On supported devices, these streaming channels will appear in the EPG just like the other channels on Freeview, but they will be delivered through the internet (by opening up BBC iPlayer) rather than through an aerial.
BBC IP Channels: What Does This Mean?
In simple terms, IP streaming is a method of delivering and receiving television content over the internet, rather than through traditional terrestrial, satellite, or cable television formats – so just like the content you get from streaming services such as Netflix and Disney+.
For the BBC and Freeview, this is a significant development because it means that viewers can watch these channels without needing an aerial.
Of course, with the BBC, this was already possible by using BBC iPlayer – but having the streaming versions of these channels “baked” into the normal Freeview EPG and channel surfing, is a big step in making these channels more accessible for households without aerial reception.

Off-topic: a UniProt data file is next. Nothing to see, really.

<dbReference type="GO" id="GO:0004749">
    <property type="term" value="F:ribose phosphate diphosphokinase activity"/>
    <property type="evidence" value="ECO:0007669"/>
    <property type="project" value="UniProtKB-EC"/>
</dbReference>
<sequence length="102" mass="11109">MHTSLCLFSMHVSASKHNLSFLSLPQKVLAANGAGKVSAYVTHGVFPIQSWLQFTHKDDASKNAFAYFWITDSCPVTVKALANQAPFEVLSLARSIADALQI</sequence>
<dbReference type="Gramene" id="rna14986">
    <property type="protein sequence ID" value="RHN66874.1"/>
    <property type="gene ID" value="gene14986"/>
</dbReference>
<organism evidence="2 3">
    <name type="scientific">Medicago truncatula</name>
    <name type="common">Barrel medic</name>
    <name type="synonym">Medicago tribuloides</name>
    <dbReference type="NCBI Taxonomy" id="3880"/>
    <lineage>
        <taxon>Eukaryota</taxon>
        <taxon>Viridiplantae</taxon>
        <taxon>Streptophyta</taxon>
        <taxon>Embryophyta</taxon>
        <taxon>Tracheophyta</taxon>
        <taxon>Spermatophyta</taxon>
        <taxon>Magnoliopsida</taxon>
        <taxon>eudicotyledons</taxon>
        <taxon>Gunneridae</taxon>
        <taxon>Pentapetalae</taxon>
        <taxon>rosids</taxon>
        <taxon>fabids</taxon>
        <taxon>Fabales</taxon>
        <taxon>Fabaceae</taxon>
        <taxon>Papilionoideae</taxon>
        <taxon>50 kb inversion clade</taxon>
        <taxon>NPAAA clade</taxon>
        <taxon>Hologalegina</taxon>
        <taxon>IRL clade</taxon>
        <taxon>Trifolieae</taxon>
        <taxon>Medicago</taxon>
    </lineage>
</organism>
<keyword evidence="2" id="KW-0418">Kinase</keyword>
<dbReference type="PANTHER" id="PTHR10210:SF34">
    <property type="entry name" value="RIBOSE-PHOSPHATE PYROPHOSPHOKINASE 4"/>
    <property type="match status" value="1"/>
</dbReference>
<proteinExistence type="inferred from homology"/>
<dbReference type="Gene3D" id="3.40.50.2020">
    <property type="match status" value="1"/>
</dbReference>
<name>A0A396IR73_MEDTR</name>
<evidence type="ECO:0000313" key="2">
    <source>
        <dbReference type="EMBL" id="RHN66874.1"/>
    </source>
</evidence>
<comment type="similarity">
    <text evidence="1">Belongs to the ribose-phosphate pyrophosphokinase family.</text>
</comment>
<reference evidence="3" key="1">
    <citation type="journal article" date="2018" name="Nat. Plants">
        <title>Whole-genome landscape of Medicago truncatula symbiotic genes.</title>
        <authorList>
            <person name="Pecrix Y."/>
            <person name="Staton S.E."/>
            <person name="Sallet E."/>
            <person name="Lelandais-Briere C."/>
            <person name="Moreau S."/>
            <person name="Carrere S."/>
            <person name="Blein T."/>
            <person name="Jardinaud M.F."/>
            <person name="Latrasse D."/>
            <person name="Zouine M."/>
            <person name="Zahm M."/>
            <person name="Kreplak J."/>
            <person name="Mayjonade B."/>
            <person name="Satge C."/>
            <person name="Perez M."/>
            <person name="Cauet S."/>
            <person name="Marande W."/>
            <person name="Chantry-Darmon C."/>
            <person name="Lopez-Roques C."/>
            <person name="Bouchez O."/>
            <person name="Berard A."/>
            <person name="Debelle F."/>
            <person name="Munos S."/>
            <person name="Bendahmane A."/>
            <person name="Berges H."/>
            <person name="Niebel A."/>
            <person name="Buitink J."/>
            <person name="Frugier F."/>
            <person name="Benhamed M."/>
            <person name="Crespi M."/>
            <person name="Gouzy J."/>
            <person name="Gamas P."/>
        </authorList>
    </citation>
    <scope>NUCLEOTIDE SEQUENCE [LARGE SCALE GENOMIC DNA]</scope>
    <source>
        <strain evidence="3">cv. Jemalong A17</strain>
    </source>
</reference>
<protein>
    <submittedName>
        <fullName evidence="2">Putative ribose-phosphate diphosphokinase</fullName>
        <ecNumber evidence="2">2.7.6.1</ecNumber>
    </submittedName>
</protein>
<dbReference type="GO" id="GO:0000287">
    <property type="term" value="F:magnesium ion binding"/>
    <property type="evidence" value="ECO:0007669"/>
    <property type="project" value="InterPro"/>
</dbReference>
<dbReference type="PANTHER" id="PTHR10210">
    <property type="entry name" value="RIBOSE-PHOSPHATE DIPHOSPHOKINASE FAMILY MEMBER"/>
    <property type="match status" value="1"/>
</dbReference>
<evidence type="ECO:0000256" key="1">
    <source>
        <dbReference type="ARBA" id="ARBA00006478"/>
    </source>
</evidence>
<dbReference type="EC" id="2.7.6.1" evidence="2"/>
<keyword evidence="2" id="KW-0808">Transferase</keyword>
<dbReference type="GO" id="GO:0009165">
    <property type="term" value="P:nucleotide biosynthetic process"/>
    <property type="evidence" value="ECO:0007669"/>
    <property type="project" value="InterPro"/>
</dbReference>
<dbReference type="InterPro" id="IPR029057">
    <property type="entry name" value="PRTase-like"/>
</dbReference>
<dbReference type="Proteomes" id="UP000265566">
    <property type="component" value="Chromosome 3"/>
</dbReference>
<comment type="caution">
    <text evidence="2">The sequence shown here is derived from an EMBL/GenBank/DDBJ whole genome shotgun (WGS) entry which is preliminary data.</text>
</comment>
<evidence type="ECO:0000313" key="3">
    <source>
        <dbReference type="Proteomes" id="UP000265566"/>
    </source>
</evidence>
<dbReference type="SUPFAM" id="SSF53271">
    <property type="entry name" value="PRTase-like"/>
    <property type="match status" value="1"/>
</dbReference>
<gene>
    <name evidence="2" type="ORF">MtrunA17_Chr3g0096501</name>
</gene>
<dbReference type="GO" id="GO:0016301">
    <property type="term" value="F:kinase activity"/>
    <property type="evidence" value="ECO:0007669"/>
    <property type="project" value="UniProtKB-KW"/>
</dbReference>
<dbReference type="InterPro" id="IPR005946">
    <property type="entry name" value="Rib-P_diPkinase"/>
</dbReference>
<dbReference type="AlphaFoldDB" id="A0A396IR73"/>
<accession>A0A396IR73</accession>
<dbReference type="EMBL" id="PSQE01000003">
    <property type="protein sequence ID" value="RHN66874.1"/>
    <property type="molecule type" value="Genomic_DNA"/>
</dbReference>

This is important because it represents the first step towards a future where all Freeview channels, starting with the BBC, could potentially be watched without an aerial.
This could make television more accessible to people who, for various reasons, may not have access to a traditional television aerial.
For now, this is only possible via pay-TV streaming devices such as Sky Glass, Sky Stream and Virgin Media Stream – but even those only carry some, but not all, of the existing Freeview / Freesat channels.
Streaming BBC Channels: The Downsides
While the shift towards IP streaming brings with it many advantages, it’s important to note that there are also some downsides to consider.
One of the key limitations of streaming channels is that they do not offer the same functionality as traditional broadcast channels.
For instance, viewers cannot record shows on streaming channels, a feature that many have come to rely on with traditional broadcasting.
So while many programmes remain available to watch via catch-up services (BBC iPlayer in this case) – you won’t be able to record them on a Freeview Recorder Box. Therefore, if a show is removed from iPlayer – there’s no way for you to watch it again (or keep it indefinitely).